“Similar to Millennials, Gen Z is making the most of the internet to ensure they make more informed financial decisions. For example, both generations tend to never buy anything until they’ve browsed their iPhones for the best available deals.”
Anna highlights that at CBI, the age of those starting their first savings account is getting younger and younger, with more and more parents opening up Mabrook Account’s in their
Whether you’re a Baby Boomer or a millennial, it’s never too late to start saving.
At CBI, we help customers make smart saving choices, whether they’re saving for a retirement nest egg or just for a rainy day. With a number of saving products and services, we support customers of different generations to reach their goals.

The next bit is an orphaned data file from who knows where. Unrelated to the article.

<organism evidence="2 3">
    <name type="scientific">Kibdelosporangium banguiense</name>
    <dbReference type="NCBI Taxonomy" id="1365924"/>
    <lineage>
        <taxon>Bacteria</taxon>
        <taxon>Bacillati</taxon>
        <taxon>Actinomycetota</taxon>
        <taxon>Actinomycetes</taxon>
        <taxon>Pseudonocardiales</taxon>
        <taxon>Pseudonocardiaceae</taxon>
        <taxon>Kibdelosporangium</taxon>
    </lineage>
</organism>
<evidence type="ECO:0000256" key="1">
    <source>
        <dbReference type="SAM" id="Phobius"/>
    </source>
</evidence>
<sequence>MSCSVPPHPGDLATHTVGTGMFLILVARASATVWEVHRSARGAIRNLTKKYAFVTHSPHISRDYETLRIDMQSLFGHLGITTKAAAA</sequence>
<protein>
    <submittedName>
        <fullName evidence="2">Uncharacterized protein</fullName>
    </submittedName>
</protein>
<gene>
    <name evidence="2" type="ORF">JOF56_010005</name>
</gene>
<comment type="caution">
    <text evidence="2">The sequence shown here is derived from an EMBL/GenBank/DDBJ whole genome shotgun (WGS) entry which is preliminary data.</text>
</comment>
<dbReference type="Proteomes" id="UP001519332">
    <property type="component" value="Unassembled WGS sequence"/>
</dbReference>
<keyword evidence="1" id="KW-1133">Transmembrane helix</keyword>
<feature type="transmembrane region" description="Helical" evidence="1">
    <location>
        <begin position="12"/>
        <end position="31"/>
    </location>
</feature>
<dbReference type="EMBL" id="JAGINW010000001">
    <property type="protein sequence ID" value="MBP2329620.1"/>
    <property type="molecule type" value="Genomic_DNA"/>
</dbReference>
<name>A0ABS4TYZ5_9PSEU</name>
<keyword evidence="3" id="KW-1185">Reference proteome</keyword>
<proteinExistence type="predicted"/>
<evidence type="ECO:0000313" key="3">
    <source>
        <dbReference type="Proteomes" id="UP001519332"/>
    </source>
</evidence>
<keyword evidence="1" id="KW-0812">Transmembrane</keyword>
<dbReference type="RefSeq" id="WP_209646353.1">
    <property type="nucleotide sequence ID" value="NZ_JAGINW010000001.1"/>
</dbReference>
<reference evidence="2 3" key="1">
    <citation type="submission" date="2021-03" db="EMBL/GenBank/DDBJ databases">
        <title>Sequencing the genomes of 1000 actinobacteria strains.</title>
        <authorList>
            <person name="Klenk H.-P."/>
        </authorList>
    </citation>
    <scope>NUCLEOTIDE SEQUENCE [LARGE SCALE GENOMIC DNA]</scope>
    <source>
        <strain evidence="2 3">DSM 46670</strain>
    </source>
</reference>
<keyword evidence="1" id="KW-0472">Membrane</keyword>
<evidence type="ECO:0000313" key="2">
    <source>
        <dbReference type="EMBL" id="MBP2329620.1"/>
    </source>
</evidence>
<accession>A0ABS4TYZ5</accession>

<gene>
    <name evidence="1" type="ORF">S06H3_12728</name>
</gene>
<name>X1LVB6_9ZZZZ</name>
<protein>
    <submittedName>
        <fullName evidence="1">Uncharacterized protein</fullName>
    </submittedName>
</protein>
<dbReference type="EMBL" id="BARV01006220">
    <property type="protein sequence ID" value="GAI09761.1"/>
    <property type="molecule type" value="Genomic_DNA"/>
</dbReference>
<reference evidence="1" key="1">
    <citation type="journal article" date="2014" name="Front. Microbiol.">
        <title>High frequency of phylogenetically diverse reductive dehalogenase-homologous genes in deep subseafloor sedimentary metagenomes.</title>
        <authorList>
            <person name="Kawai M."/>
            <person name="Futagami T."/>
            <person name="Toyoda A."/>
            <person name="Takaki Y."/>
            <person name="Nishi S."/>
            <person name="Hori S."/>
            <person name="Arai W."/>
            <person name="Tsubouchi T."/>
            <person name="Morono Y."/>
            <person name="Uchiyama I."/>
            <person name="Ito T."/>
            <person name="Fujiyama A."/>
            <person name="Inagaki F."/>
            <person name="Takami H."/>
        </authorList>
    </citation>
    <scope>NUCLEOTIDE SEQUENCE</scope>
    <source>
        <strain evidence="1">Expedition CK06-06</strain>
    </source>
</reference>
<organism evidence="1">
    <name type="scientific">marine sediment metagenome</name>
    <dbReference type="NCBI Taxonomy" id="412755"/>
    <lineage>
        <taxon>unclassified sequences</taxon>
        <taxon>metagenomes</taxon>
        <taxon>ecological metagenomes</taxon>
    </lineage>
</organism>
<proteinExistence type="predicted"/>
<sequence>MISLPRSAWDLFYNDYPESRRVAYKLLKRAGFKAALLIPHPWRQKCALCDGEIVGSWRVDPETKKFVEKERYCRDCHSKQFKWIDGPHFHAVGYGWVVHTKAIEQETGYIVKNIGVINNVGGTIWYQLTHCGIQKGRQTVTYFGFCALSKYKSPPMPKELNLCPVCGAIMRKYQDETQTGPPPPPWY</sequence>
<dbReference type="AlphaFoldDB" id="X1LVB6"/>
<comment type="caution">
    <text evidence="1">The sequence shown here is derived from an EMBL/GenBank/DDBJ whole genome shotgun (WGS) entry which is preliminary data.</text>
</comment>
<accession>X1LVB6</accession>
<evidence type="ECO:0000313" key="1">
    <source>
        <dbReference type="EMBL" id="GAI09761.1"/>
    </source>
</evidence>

3% eSaver Account: Enjoy up to 3% p.a. interest rate and access your funds anytime.
Mabrook Savings Account: Free international debit card, and the potential of winning a share of AED 1.4 million annually.
Aspire Savings Account: Hassle-free monthly saving that you control, with an attractive interest rate to boot.
Savings Account: Attractive FX rates with easy access to your account anytime, anywhere.
CBI Saver: Appealing interest rates subject to deposit slabs, with unlimited withdrawals.
Fixed Deposit: Attractive interest rates and flexible terms, with the ability to open multiple FD accounts in EUR, GBP, AED and USD.
You can also read our previous insights on how to retire in style.
It’s never too late, or too early to start saving. To find out more about our range of saving solutions, call us on 600544440 in the UAE.